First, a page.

Also, how should I return the data from the query? Should the execute() function instantiate a specialised class to store the results for that specific query (some queries will return alot of data)? Would it be a good idea to store these return classes in a linked list so I can process them in the main loop (create a packet to be returned for each)?

    If there is anything wrong with my design so far, please also point that out.

    I understand it might be difficult to follow this post, if anything is unclear please don't hesitate to ask.

  2. #2
    Its hard... But im here swgh's Avatar
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    Have you written any code? If so, why not post it so others can see what you have done and comment, make suggestions ect.
    I'm just trying to be a better person - My Name Is Earl

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    Hi swgh, thanks for your reply.

    I have not written any actual code yet (except for some messing around with the libraries to get a feel for them, but it is irrelevant to the design of my program). I'm trying to get a clear idea of how I will build my application first, before I actually start coding. This is especially important because since this is my first project in C++, I think I will get caught up in syntactical problems. If I don't design things upfront I will have to deal with _what_ to code and _how_ to code it at the same time, which seems like a bad idea.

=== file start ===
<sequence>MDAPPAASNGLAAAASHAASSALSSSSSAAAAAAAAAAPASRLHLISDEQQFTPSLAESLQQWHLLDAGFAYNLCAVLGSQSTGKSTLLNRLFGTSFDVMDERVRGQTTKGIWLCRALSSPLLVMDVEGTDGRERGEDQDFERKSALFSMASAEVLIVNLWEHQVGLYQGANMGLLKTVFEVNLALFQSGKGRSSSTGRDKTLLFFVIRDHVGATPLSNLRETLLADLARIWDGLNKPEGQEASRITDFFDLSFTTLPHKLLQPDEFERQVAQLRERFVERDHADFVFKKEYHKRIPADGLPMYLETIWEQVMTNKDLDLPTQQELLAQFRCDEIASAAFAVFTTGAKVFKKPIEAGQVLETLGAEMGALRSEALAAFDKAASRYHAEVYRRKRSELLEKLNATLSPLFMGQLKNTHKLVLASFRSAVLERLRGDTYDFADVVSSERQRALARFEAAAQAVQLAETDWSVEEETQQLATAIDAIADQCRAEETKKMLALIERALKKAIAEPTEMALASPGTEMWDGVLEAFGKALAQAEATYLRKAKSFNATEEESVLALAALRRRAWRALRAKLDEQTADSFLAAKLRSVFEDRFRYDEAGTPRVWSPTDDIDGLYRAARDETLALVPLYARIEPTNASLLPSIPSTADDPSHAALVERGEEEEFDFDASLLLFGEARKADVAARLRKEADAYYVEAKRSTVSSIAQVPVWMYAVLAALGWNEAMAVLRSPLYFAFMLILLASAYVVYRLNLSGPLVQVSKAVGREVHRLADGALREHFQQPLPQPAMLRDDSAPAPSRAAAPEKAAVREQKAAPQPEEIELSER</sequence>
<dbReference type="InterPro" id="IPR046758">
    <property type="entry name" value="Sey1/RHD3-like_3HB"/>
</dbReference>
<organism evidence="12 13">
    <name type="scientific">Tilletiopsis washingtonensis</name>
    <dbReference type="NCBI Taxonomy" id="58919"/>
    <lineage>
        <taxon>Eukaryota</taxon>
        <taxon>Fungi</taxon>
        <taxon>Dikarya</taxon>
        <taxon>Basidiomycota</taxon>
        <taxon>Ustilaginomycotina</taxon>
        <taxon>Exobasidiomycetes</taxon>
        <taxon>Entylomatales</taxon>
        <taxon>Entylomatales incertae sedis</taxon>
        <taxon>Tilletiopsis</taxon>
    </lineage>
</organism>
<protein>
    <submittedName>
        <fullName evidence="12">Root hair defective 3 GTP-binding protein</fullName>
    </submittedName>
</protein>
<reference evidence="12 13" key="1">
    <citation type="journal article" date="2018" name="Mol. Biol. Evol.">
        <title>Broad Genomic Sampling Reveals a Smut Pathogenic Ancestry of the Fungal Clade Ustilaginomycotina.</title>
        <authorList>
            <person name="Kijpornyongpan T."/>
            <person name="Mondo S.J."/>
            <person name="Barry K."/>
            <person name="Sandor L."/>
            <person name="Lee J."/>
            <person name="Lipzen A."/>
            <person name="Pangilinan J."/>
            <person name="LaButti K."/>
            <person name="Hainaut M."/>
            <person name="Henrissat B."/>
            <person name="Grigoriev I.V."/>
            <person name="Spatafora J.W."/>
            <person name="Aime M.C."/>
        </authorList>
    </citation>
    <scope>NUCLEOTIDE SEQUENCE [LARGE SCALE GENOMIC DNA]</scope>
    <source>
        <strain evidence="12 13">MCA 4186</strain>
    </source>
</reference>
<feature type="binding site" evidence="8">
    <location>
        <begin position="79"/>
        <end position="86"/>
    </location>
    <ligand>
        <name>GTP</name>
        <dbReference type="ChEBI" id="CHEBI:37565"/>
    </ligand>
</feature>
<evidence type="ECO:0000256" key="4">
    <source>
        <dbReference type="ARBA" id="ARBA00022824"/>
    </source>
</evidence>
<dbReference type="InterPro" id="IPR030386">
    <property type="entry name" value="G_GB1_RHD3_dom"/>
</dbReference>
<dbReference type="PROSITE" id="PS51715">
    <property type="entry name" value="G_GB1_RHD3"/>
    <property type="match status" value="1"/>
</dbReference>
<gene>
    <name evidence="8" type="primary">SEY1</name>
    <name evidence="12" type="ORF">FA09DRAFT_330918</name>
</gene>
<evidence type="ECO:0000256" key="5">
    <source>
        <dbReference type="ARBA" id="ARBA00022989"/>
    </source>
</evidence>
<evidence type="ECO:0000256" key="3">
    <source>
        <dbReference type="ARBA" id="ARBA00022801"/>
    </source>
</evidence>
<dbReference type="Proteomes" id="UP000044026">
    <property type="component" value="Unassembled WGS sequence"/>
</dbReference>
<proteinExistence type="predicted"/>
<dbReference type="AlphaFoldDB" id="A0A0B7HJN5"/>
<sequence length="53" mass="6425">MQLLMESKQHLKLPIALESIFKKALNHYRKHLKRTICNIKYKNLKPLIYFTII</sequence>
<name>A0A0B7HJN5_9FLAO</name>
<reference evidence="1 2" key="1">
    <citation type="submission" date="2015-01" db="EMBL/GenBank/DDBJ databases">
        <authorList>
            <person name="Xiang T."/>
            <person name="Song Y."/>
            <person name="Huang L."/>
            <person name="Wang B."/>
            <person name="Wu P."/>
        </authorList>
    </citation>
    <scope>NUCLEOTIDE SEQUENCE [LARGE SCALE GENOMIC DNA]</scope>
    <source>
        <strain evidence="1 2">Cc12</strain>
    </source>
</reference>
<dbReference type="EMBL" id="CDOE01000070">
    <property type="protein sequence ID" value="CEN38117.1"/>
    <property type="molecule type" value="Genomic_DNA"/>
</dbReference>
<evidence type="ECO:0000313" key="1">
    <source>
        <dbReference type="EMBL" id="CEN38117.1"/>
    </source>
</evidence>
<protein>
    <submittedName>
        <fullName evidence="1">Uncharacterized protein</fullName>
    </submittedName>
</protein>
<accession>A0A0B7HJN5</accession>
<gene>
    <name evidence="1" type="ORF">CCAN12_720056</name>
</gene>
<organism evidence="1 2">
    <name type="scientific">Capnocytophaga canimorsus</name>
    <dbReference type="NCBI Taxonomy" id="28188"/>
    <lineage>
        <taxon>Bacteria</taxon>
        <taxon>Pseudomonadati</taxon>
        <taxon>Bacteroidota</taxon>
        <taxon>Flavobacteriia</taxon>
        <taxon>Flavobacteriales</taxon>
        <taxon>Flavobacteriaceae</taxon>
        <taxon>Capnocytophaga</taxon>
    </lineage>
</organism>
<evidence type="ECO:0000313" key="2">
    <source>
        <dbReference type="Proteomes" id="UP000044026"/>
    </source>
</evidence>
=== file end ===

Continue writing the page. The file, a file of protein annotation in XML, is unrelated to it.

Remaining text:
4. #4
    and the hat of wrongness Salem's Avatar
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    > If there is anything wrong with my design so far, please also point that out.
    Not that I can see.

    But then such designs are more of a guide to what to do rather than a specific set of instructions for success. It might actually work functionally, but have performance problems in say the database.

    Build in some clearly defined boundaries between the functional elements, so that rewriting one part doesn't affect another part.

    > Do I need multithreading?
    Does the library support multi-threaded access?
    Does the library support asynchronous access - say it invokes a callback when the request is complete.

    Thread programming is much harder than most people imagine
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    Get one unguarded access to a variable, and you'll be chasing hard to find race conditions for the life of the program.